The Last Noble Gendarme
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The Last Noble Gendarme is the first biography of Major General Konstantin Ivanovich Globachev and his wife, Sofia. Tsar Nicholas II's last chief of security, Globachev was an eyewitness to the seething turmoil in the capital of the Russian Empire. Beginning in 1915 he tried to avert the unrest that grew into a revolution replete with mayhem and violence by cautioning his senior government officials about the growing crisis through meetings and written reports. The incompetence and corruption of his superiors caused Globachev's warnings of an impending disaster to be often disregarded, misunderstood, and sometimes rejected flat out. The warnings of Globachev's security and intelligence agency going unheeded helped lead imperial Russia to its cataclysmic destruction—perhaps a metaphor for our times. Following the revolution, Globachev was detained by the new government, but released and forced to flee with his family after the Bolsheviks gained power. Globachev and his family survived the revolution, the subsequent civil war and exile in Turkey. The final chapter of their dramatic adventure was their immigration to the United States, where they became citizens. Now, through their complete biographies, we get to know them as individuals who lived through the most tempestuous and dangerous of times.
List of Illustrations

1. Beginnings

2. Warsaw, Nizhni Novgorod, and Sevastopol

3. As Petrograd's Chief of Security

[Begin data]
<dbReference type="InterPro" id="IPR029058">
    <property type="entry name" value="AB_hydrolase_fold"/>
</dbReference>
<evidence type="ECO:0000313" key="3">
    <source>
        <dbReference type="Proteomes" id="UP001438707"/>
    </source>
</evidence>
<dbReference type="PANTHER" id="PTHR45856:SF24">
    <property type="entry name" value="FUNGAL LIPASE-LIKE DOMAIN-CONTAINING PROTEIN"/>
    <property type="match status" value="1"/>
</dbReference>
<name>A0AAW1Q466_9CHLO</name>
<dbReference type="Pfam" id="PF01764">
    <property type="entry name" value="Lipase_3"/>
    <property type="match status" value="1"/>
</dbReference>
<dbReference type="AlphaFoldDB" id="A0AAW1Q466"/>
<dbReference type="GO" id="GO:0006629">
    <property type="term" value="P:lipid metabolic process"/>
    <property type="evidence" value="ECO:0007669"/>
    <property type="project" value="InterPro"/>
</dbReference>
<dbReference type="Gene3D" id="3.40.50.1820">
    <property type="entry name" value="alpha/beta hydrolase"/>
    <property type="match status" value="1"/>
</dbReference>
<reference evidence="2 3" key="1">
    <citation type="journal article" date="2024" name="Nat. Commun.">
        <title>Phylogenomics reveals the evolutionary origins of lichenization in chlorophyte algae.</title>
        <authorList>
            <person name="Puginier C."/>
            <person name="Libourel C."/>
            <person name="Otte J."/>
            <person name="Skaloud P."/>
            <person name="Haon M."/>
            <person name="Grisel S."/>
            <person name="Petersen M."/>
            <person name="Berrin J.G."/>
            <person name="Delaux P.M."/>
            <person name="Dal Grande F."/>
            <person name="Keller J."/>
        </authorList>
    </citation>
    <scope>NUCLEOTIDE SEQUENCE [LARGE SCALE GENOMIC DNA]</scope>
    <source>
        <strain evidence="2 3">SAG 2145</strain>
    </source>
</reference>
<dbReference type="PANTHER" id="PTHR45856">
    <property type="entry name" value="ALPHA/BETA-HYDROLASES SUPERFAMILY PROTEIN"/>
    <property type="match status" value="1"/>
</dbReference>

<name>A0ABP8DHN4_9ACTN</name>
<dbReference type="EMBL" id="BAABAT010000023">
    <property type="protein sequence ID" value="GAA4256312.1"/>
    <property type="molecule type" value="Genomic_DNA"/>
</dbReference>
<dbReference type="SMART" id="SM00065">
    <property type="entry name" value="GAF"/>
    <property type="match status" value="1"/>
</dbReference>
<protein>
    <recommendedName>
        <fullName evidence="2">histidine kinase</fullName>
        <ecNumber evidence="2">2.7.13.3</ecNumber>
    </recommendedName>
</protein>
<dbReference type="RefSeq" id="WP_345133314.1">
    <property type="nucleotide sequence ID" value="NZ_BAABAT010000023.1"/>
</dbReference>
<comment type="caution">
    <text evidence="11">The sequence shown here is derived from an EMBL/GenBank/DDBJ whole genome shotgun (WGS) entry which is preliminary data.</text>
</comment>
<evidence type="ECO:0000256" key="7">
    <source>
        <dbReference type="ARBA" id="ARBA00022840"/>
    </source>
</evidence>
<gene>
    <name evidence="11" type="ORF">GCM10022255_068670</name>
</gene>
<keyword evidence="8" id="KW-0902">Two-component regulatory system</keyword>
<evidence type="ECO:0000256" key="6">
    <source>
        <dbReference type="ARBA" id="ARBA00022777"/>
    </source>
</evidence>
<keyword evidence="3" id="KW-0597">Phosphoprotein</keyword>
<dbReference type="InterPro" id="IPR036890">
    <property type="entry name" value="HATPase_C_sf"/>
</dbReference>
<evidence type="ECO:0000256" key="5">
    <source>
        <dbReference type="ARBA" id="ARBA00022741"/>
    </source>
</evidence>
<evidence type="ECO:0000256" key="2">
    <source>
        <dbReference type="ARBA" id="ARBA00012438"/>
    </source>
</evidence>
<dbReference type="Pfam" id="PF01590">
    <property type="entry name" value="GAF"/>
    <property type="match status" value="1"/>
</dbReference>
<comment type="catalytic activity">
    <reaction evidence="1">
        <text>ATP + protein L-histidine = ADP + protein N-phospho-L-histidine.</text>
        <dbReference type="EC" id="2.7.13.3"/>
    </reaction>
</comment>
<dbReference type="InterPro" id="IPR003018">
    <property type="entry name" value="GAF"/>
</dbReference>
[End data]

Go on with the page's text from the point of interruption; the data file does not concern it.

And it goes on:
4. And Then, There Was the "Mad Monk"

5. The Opportunists

6. 1916, Leading to the End

7. Turmoil and Arrest

8. Sofia Springs into Action

9. Incarceration

10. Release, Fright, and Flight

11. 1919 in Odessa

12. Loss

13. Constantinople

14. Farewell to Constantinople

15. The General's Last Assignment

16. Toward the End

17. Conclusion

Appendix A: Globachev's Service Record and Biographical Outline

Appendix B: How the Okhrana Was Run

Appendix C: Ministerial Leapfrog

Appendix D: Annotated List of Names

Appendix E: Glossary of Terms




Publié par
Date de parution 01 novembre 2021
Nombre de lectures 0
EAN13 9781438486017
Langue English
Poids de l'ouvrage 1 Mo

Informations légales : prix de location à la page 0,1648€. Cette information est donnée uniquement à titre indicatif conformément à la législation en vigueur.


How the Tsar’s Last Head of Security and Intelligence Tried to Avert the Russian Revolution
Vladimir G. Marinich
Cover: Major General Konstantin Ivanovich Globachev. Source: Marinich collection.
Published by State University of New York Press, Albany
© 2021 State University of New York
All rights reserved
Printed in the United States of America
No part of this book may be used or reproduced in any manner whatsoever without written permission. No part of this book may be stored in a retrieval system or transmitted in any form or by any means including electronic, electrostatic, magnetic tape, mechanical, photocopying, recording, or otherwise without the prior permission in writing of the publisher.
For information, contact State University of New York Press, Albany, NY
Library of Congress Cataloging-in-Publication Data
Names: Marinich, Vladimir, author.
Title: The last noble gendarme : how the Tsar’s last head of security and intelligence tried to avert the Russian Revolution / Vladimir G. Marinich.
Other titles: How the tsar’s last head of security and intelligence tried to avert the Russian Revolution
Description: Albany : State University of New York, [2021] | Includes bibliographical references and index.
Identifiers: LCCN 2021030161 (print) | LCCN 2021030162 (ebook) | ISBN 9781438485997 (hardcover : alk. paper) | ISBN 9781438486017 (ebook)